The Tribunal does not question the relationship between capacity utilization and profitability when it comes to manufacturing jacketed pipe insulation. What the Tribunal has difficulty in accepting is the likelihood that Manson will experience a meaningful decrease in production volumes or in the utilization of existing capacity over the next 18 to 24 months should the order be rescinded.

Even before the fire, Manson had been operating at full capacity for several years and had made substantial gains with respect to its share of the domestic market, due to increased market demand over the last several years and the solid performance of its distributors in their respective regions.93 As the Tribunal has already concluded, a rescission of the order is not likely to result in the influx of significant volumes of the dumped subject goods; therefore, the likelihood that Manson will not be able to continue to operate at full capacity in the foreseeable future, as a result of the dumped subject goods, is indeed remote.

As to the likely effects of the dumped subject goods on Manson's prices for jacketed pipe insulation in the domestic market, the Tribunal is similarly sceptical that a rescission of the order would have negative consequences. First, the Tribunal notes that the Canadian market seems no longer driven by price to the extent that it was at the time of the original inquiry in 1993, when the Tribunal found that jacketed pipe insulation was a commodity product and that competition was based almost exclusively on price. The responses to the Tribunal's questionnaires on market characteristics in this expiry review indicate that other factors, such as "reliability of supply" and "product quality", are now ranked as more important than "lowest price" in the purchasing decisions of distributors of jacketed pipe insulation.94 The Tribunal acknowledges the testimony of the witness for Steels, who stated that the price of jacketed pipe insulation still plays a role in the purchasing decision and that "_i_f price from somebody we would prefer to do business with is at such an inflated price that we are not able to compete, then there is not much point in trying to pursue that relationship."95 On balance, however, the Tribunal considers that the importance of these other factors should keep prices up in the market, as well as keep imports from displacing Canadian supply.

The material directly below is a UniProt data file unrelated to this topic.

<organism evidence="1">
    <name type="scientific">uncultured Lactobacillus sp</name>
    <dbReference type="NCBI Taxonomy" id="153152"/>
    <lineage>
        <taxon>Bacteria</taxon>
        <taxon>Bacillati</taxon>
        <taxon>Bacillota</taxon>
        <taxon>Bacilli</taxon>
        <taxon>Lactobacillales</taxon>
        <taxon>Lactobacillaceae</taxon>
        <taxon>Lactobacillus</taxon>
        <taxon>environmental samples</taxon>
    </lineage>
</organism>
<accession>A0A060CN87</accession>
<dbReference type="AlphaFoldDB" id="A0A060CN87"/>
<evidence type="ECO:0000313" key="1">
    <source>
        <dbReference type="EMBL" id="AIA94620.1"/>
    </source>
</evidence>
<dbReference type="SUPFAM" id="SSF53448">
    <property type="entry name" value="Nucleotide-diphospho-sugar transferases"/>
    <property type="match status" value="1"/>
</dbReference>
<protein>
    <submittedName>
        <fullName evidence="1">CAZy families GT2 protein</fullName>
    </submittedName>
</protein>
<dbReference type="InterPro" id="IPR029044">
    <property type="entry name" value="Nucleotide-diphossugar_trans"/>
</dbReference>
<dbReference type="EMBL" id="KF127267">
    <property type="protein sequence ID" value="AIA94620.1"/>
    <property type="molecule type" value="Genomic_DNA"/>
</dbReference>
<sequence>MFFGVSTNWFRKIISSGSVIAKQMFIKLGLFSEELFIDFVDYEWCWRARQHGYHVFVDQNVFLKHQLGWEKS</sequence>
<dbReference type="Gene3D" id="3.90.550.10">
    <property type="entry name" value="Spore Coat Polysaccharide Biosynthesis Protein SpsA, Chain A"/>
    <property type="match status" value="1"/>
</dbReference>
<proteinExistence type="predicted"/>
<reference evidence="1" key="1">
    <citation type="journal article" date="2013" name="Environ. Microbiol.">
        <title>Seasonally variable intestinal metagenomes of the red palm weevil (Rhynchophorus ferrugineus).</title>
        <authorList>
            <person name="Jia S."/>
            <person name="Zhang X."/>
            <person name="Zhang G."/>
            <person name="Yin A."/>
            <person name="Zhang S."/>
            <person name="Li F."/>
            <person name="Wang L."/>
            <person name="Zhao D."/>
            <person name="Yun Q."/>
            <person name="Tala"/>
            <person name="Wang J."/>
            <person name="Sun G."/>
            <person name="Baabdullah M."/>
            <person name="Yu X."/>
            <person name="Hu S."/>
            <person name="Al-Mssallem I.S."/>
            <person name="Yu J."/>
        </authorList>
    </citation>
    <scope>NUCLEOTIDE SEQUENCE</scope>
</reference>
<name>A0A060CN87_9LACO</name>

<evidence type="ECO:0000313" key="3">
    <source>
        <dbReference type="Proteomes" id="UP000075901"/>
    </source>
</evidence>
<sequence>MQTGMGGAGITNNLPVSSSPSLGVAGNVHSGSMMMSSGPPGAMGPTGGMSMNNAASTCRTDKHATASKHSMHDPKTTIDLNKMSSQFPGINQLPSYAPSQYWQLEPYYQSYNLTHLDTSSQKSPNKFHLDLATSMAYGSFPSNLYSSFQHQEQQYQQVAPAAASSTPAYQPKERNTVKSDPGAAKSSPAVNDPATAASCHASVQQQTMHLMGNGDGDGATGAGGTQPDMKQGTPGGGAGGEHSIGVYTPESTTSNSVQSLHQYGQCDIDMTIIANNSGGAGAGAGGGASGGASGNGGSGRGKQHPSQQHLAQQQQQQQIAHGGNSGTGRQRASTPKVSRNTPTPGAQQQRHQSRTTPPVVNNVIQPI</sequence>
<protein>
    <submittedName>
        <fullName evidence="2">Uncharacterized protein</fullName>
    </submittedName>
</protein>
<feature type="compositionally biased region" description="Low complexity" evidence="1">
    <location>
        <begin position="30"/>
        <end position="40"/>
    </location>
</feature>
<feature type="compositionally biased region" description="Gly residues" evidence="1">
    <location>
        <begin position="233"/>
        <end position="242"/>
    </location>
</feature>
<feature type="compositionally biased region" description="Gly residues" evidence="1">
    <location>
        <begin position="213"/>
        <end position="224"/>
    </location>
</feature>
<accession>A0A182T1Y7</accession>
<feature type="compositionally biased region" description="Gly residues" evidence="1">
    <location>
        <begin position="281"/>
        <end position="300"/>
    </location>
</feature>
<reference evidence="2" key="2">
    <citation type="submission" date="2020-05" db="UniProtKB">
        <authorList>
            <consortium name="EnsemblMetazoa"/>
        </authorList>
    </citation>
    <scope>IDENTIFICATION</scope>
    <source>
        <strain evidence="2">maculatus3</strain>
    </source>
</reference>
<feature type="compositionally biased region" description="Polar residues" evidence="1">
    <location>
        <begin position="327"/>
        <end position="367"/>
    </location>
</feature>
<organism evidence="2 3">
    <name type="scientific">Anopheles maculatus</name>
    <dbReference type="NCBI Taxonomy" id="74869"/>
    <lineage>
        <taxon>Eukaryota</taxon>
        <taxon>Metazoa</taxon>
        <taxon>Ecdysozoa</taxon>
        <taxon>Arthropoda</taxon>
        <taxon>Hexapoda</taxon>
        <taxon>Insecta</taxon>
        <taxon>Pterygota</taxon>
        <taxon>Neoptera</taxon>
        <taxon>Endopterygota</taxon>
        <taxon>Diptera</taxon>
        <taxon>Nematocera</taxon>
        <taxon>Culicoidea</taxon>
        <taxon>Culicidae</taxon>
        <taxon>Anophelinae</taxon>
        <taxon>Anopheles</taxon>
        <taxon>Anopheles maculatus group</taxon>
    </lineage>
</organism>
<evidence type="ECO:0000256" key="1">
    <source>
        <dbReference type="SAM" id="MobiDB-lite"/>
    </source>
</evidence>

Although the Tribunal considers it unlikely that the dumped subject goods would have a negative effect on the domestic industry, it nevertheless examined Manson's vulnerability to such injury.

First, the Tribunal notes that Manson's circumstances have improved substantially since the last review. Its own witness characterized Manson as having achieved "reasonable rates of return",96 as having been profitable, with the exception of one year, in every year of the last four or five years97 and as facing prices for subject goods in 2001 and 2002 that were slightly above its prices for jacketed pipe insulation.98 Manson's financial statements further corroborate the view of a company with better prospects.